Ronald Reagan changed the political landscape in ways that, just a few years ago, seemed unthinkable. Today even liberals use words that eight years ago would have branded them as reactionary turncoats.
Even his most ardent opponents acknowledge that Mr. Reagan dramatically changed the tone of the nation. Jimmy Carter, in a 1979 speech, said America suffered from a "malaise." America was also suffering from Sky- high interest rates, inflation, and unemployment, and its prestige abroad had hit rock bottom-not things that inspire revelry.
What Mr. Carter didn't say was that part of a president's job is to help shape national attitudes. If America was on a "downer," he shared the blame. On came President Reagan, saying, "It's morning in America," 'Jobs and growth instead of tax and spend," and pledging to free the entrepreneurial spirit from excessive taxation and regulation.
The establishment intelligentsia dismissed such rhetoric as corny and simplistic, as indeed it would have been had there been no substance behind it. As it was, the president's rhetorical skills helped restore the image of forceful, dynamic leadership to the office of the presidency, and this was crucial in galvanizing support for his policies.
The result? Simply compare today's "misery index" the sum of the unemployment and inflation rates-with what it was when Mr. Reagan took office. For that matter, compare it to that of West Germany, often held up as a model for the United States to emulate. As so many Europeans have come to realize, the economic statistics show that whatever Mr. Reagan did worked far better than their governments' policies.
One can still hear talk of "the necessity" of raising taxes, but the Reagan years have made it impossible to repress the snickers. The least we should have learned in the last eight years is that cutting taxes and minimizing regulation spur economic growth and generate revenue.
Whopping deficits develop if spending rises faster than revenues. But the federal deficit has grown not because taxes were cut but because spending, even spending on social programs, wasn't cut enough. The president's chief failure in domestic policy was his unwillingness to use his veto power to force Congress to revise its so-called budget process.
By transferring responsibilities from Washington to the states and cities, Mr. Reagan showed that they can be laboratories where a wide variety of public-policy experiments can be carried out with flexibility and sensitivity to local conditions. The federal bureaucracy, by contrast, is remote, elephantine, arthritic.
America Standing Tall
Some of the least-noted of Mr. Reagan's accomplishments were in foreign policy. Arms control, Nicaragua, and, in recent years, the Iran/Contra affair have received the most attention. Mr. Reagan's inability to persuade Congress to prevent the Sandinistas from solidifying a second Communist regime in this hemisphere-not the Iran/Contra affair-was the president's worst foreign policy failure.
But in the meantime, passing almost unnoticed, has been a worldwide spread of democratic capitalism that in no small measure owes itself to Mr. Reagan's commitment. The democratic tide has swept Central and South America and Asia. The Philippines, Taiwan, and South Korea all have liberalized their societies to degrees that would have seemed incredible in the 1970s, and may not have been possible without the administration's finetuned support.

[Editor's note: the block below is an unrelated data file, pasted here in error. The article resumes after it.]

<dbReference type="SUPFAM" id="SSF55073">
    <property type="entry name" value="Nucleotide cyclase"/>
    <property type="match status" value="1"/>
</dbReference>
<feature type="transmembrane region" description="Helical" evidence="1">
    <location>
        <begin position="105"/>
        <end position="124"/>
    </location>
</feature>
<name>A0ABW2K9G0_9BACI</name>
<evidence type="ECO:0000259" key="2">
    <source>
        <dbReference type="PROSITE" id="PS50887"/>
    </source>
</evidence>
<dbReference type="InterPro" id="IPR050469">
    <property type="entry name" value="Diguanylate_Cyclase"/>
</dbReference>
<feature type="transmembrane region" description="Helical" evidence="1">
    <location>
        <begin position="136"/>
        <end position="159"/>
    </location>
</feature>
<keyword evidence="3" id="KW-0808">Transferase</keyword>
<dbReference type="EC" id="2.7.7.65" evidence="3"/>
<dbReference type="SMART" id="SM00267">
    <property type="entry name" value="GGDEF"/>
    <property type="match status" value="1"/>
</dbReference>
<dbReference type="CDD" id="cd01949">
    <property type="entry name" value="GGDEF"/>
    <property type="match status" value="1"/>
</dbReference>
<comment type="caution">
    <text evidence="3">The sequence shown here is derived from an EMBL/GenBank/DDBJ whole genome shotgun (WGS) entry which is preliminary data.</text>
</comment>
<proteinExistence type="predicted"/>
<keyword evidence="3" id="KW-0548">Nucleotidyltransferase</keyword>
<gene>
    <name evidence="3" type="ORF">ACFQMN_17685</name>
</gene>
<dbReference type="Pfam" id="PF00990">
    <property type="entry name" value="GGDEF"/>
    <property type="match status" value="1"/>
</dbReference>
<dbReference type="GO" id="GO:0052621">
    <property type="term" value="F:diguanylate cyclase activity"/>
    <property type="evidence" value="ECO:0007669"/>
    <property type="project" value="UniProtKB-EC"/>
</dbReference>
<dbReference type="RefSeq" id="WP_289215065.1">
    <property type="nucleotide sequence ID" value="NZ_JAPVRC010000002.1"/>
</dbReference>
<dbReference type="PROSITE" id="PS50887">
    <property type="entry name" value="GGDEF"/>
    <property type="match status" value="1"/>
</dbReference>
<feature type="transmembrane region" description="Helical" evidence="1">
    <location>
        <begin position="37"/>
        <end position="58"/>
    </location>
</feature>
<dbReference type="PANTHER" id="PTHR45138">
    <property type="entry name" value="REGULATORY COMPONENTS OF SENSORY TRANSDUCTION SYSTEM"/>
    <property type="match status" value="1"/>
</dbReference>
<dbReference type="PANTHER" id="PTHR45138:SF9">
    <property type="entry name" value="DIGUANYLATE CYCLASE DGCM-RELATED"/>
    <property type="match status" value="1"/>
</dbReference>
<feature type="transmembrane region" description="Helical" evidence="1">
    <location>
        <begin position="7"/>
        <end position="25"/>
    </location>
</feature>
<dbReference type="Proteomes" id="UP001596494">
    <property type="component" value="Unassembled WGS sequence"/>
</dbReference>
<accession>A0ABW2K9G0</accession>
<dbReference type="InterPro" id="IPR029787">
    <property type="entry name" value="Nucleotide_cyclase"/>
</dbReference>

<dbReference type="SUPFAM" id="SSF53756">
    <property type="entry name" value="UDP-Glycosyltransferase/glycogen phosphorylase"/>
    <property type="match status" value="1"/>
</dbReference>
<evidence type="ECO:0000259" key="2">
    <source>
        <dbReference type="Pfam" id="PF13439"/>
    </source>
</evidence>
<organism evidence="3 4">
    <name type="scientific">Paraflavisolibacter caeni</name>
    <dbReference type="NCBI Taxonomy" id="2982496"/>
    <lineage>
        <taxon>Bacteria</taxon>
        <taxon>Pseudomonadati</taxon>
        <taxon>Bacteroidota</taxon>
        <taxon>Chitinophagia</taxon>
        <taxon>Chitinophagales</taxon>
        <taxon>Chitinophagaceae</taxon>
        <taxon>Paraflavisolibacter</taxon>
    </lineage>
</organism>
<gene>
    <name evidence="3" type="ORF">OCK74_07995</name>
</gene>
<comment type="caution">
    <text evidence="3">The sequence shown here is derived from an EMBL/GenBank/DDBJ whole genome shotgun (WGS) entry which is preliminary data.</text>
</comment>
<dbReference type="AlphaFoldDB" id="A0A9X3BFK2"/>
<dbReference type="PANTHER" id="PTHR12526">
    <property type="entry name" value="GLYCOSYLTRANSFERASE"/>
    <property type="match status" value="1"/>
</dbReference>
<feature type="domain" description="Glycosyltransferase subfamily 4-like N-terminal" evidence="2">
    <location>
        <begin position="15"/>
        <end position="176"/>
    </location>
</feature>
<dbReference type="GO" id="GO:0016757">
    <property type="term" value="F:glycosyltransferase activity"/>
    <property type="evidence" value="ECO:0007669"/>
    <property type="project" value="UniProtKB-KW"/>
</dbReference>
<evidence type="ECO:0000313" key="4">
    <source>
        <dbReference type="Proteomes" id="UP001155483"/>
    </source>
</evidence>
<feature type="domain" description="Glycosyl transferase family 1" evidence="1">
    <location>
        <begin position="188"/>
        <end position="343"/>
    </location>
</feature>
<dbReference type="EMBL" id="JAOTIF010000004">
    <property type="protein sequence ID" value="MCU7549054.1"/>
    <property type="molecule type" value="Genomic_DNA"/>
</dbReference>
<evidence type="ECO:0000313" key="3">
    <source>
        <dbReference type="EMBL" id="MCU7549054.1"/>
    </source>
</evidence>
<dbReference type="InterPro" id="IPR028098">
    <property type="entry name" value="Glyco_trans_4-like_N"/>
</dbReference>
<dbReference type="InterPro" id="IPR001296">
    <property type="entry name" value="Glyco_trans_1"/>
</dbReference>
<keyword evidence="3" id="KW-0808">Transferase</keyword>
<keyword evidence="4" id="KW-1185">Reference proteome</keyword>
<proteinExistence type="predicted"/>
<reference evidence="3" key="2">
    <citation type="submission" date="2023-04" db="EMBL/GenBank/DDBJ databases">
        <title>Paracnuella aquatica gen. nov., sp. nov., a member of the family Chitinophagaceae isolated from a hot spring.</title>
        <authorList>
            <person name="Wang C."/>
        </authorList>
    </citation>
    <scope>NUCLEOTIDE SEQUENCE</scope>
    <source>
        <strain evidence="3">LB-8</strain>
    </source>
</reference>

Only Grenada has been liberated during the Reagan era. But no nation has fallen to Communism, and the Soviets have pulled out of Afghanistan.
The jury is still out on the president's arms control initiatives. Serious questions remain about verification and compliance. In the long run, what will be more important than any arms control treaty or the strengthening of United States armed forces is the Strategic Defense Initiative.
Technology offers the possibility of a system designed to defend ourselves from enemy attack instead of constantly building more weapons to insure that we can retaliate if attacked. SDI research is not a certain path to world peace any more than cancer research is a certain path to health, but the goals are no less worth the price. Mr. Reagan's initiative could be historic.
It is easy to forget that one can't reverse the direction of the Washington elephant overnight or even in eight years. Considering that Mr. Reagan swam against the tide of congressional opposition, his accomplishments are all the more remarkable.
His agenda, to be sure, is far from finished. Federal spending still rages out of control. Business and capital gains taxes are still too high. Initiatives to reform Medicare and Social Security have been inadequate. The Reagan Doctrine has yet to liberate even one nation from Communism. SDI suffers from inadequate funding. These must be top priorities for George Bush.
Presidents leave lasting legacies by establishing new frameworks for public policy debates. Franklin D. Roosevelt's policies culminated with Lyndon B. Johnson's Great Society programs 21 years after FDR's death. The new framework that Mr. Reagan created has spawned a generation of new institutions staffed by young people who have abandoned the delusions of their counterparts in the 1960s. just as the Roosevelt era gave way only eight years ago, the full flower of Ronald Reagan's era will come in the next century.